That's it, a serious war is brewing; Three armies on the borders

Let's recall that in a public address after Sunday's referendum on the annexation of the Essequibo region, Nicolas Maduro presented a map showing the territory of Guyana on the Venezuelan side.
The Essequibo region is rich in oil and has been a disputed territory since the 19th century when Guyana was a British colony.
Venezuela renewed its claims to the land after offshore oil and gas reserves were discovered a few years ago.
Tensions in the region came to a head after a referendum in which Venezuelans voted on five questions, each concerning the annexation of Essequibo to Venezuela. According to the results of the vote, 95 percent of those who came out voted for the annexation of Essequibo.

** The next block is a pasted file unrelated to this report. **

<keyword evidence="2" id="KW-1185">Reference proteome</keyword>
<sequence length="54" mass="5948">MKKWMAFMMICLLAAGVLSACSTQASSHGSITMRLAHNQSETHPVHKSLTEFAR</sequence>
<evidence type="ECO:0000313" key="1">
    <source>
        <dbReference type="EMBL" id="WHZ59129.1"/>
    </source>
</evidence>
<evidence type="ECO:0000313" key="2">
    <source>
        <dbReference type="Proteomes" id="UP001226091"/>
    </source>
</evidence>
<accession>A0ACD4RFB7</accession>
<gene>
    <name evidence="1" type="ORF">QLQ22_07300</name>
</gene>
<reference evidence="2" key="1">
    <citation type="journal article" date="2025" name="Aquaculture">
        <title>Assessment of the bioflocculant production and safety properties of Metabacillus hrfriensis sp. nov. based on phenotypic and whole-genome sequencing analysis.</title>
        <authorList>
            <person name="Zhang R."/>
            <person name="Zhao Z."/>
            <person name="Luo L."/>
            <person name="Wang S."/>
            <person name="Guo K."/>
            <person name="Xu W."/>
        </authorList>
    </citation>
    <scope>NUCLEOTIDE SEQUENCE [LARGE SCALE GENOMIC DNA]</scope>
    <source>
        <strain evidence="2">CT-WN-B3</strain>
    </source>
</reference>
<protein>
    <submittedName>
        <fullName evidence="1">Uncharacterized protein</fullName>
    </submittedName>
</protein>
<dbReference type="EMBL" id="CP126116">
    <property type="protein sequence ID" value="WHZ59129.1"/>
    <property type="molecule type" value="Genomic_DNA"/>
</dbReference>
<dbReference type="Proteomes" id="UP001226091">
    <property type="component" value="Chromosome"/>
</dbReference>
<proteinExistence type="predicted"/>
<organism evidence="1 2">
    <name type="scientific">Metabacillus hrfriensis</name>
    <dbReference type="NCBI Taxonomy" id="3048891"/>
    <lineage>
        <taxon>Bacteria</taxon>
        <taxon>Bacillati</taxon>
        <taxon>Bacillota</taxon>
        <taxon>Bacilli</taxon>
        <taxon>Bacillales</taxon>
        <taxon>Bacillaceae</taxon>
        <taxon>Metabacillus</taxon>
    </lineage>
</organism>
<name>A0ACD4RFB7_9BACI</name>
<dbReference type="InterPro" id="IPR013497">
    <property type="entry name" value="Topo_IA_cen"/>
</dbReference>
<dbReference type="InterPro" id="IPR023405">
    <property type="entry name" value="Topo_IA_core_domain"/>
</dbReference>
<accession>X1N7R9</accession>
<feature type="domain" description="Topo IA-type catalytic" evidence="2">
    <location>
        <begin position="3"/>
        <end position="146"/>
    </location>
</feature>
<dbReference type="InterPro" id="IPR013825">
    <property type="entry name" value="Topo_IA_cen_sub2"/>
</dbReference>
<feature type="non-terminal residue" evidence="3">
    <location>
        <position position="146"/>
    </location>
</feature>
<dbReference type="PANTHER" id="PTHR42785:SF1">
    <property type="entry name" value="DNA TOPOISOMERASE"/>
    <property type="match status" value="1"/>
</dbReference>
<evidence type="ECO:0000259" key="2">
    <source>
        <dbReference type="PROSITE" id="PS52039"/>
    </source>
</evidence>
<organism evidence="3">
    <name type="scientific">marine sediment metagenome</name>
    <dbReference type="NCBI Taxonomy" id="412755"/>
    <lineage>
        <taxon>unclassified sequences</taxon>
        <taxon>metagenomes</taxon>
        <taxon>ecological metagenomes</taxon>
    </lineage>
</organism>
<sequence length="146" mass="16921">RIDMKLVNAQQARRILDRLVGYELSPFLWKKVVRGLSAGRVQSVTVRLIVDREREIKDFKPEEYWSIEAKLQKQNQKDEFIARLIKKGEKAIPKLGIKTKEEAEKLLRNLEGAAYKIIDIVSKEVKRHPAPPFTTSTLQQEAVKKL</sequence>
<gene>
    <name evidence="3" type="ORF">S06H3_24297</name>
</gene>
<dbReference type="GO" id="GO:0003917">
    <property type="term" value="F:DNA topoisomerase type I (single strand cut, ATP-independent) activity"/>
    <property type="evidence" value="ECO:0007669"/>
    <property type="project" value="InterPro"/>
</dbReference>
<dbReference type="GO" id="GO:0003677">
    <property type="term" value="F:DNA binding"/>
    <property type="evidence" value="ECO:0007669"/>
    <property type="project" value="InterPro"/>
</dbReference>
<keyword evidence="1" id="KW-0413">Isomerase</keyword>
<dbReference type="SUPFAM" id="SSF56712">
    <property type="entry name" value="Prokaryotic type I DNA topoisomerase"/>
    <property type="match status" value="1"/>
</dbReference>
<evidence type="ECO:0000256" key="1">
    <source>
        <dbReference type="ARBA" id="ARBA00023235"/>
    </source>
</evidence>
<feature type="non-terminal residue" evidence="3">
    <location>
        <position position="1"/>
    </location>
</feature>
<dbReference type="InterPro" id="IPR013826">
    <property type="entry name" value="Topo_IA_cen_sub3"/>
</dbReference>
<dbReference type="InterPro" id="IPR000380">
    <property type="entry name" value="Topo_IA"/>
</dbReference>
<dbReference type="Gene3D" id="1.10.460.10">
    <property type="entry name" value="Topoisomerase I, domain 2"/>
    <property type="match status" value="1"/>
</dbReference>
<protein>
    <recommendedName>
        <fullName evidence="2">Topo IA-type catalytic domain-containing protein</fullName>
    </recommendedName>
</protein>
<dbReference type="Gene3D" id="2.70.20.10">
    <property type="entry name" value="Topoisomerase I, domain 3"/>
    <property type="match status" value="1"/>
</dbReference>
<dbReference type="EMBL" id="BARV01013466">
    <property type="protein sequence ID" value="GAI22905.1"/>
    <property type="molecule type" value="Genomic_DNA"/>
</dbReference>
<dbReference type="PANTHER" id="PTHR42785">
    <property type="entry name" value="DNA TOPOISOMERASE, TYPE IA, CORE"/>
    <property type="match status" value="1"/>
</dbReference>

Maduro's plans have caused fear throughout the region. Guyana has long since distributed troops on the border with Venezuela, and now the Brazilian army has announced that it is moving more soldiers to the border town of Boa Vista, the capital of the state of Roraima, as well as bringing more armed vehicles.
However, any military incursion by Venezuela into Essequibo will be logistically very challenging, as Venezuelan soldiers must pass through Brazilian territory if they enter Essequibo due to inaccessible terrain elsewhere, according to the BBC.
According to the AFP news agency, the Brazilian military said it was increasing its presence in the region as part of efforts to "guarantee the inviolability of the territory."
Meanwhile, a Guyanese army helicopter with seven people on board went missing near the border with Venezuela on Wednesday. However, Guyana's Chief of Staff Omar Khan said there was "no information to suggest that Venezuela is involved".

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